Published by Quercus,
3 February 2022.
ISBN: 978-1-78747-780-3 (HB)
The 14th book in the series featuring archaeologist Dr Ruth Galloway finds her in late February 2020 in London in the house she grew up in clearing out her late mother’s belongings. Her father is now remarried, and his new wife Gloria wants to redecorate the house, so Ruth is applying herself to the task of clearing out all traces of her mother. Shuffling through masses of paperwork, and photographs, she is startled to see a photograph of her cottage. As her mother heartily disliked Ruth’s Norfolk cottage in the Fens, saying it’s too isolated and why doesn’t she want to live near shops, Ruth cannot understand why her mother would have a photograph of it. Closer scrutiny shows the cottage to be a painted a different colour and on the reverse of the photograph is written Dawn 1963.
Although determined to solve the mystery of why her mother has a photograph of her cottage Ruth is thwarted by the arrival of the Covid epidemic and finds herself and her daughter Kate in isolation in her remote cottage. Her only relief from homing schooling Kate being her new neighbour Zoe who is renting the cottage next door.
Meanwhile DCI Nelson, who is Kate’s father, is investigating a series of deaths that appear to be suicides, but Nelson has a nagging feeling that there is something wrong and instructs his team to do some further checking. Council workers digging up a street in the centre of Norwich have found what looks to be a human skull. Hearing of the discovery of a skeleton, Nelson drives out to visit Ruth and discuss it, which in my view was probably an excuse as his wife Michelle had taken their son George to Blackpool. When introduced to Zoe, he recognises her as a carer who was tried for the murder of her employer.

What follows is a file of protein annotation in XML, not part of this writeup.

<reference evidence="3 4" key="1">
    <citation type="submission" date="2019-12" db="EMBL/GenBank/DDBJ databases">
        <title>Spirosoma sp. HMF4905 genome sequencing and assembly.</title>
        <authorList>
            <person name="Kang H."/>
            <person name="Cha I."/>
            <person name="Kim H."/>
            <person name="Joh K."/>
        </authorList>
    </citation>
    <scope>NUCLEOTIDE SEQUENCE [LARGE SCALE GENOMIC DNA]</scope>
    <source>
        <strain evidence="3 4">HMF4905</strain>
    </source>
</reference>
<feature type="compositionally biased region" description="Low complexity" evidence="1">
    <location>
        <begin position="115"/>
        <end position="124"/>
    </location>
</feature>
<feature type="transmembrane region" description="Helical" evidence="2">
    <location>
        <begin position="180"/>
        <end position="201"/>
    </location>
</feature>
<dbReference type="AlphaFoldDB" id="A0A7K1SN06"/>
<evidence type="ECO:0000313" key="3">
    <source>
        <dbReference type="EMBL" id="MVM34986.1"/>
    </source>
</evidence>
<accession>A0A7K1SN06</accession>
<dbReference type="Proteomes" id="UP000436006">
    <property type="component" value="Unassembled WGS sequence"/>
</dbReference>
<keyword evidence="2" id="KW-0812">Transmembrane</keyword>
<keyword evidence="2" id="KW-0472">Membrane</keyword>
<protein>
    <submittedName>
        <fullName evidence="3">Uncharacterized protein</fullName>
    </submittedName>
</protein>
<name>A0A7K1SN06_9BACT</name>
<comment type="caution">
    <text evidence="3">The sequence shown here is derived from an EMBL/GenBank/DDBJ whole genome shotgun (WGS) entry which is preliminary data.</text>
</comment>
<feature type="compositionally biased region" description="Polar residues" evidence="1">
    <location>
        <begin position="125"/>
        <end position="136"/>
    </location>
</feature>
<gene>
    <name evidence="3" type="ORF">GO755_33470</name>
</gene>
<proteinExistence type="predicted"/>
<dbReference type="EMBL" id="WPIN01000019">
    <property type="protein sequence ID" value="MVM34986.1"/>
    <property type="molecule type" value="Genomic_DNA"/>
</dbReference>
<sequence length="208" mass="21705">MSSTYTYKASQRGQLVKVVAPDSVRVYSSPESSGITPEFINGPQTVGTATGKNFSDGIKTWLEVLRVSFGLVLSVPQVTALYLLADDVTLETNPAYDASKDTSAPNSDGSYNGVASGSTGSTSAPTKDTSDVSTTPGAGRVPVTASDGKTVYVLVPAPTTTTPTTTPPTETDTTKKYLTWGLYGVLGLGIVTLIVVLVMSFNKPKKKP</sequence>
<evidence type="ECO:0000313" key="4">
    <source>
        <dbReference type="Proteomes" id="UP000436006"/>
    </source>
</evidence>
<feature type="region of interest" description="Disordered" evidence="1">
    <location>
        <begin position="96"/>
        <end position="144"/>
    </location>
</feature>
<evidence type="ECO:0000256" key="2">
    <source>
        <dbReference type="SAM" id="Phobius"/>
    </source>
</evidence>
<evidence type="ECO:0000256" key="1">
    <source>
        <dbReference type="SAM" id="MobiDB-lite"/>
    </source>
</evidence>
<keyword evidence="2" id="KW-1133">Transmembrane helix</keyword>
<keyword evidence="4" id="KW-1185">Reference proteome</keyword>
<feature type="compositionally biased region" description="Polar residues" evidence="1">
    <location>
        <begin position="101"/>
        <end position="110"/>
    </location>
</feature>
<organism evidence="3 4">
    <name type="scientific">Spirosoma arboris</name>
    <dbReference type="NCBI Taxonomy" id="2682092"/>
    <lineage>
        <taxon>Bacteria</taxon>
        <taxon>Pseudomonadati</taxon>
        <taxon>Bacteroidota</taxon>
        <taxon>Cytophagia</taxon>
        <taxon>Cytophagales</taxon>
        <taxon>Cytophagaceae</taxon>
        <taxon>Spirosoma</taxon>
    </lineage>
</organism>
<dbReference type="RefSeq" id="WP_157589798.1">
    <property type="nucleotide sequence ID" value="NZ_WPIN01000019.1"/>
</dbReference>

The effects of living through a pandemic vary considerably, Nelson thinks that it’s a lot of fuss about nothing and carries on as normal, while his boss Super Jo calls a meeting, to instruct on hand washing, and carrying handsanitiser at all times. Cathbad, Ruth’s druid friend, now married to Judy a Detective Inspector on Nelson’s team, starts yoga lessons using zoom.
There are as always in this series small throwaway events that make Griffiths such a wonderful writer. Nelson is having breakfast and Ruth puts a jar of marmite in front of him and finds herself holding her breath only to release it when Nelson covers his toast with the black spread. Lovely!
The more they investigate the so-called suicides the more anomalies they uncover. Then the pandemic draws closer when someone close to Ruth falls very ill with Covid. And the mystery surrounding the photograph of her cottage continues to frustrate Ruth. Just who is Dawn?
Brilliantly plotted with complex mysteries to keep you turning the
pages, there is also an intriguing cliff-hanger. Roll on the next book, soon please. Highly
Reviewer: Lizzie Sirett
Elly Griffiths is
the author of a series of crime novels set in England’s Norfolk County and
featuring forensic archaeologist Ruth Galloway. The first in the series, Crossing
Places, earned a good deal of praise both in Griffiths’ native country,
England, and in the U.S. The Literary Review termed it “a cleverly
plotted and extremely interesting first novel, highly recommended. Since then, Elly has written twelve further
novels featuring forensic archaeologist Ruth Galloway. Recently she has written a second series set
in the 1950’s featuring magician Max Mephisto and DI Stevens. There are six books in the new series.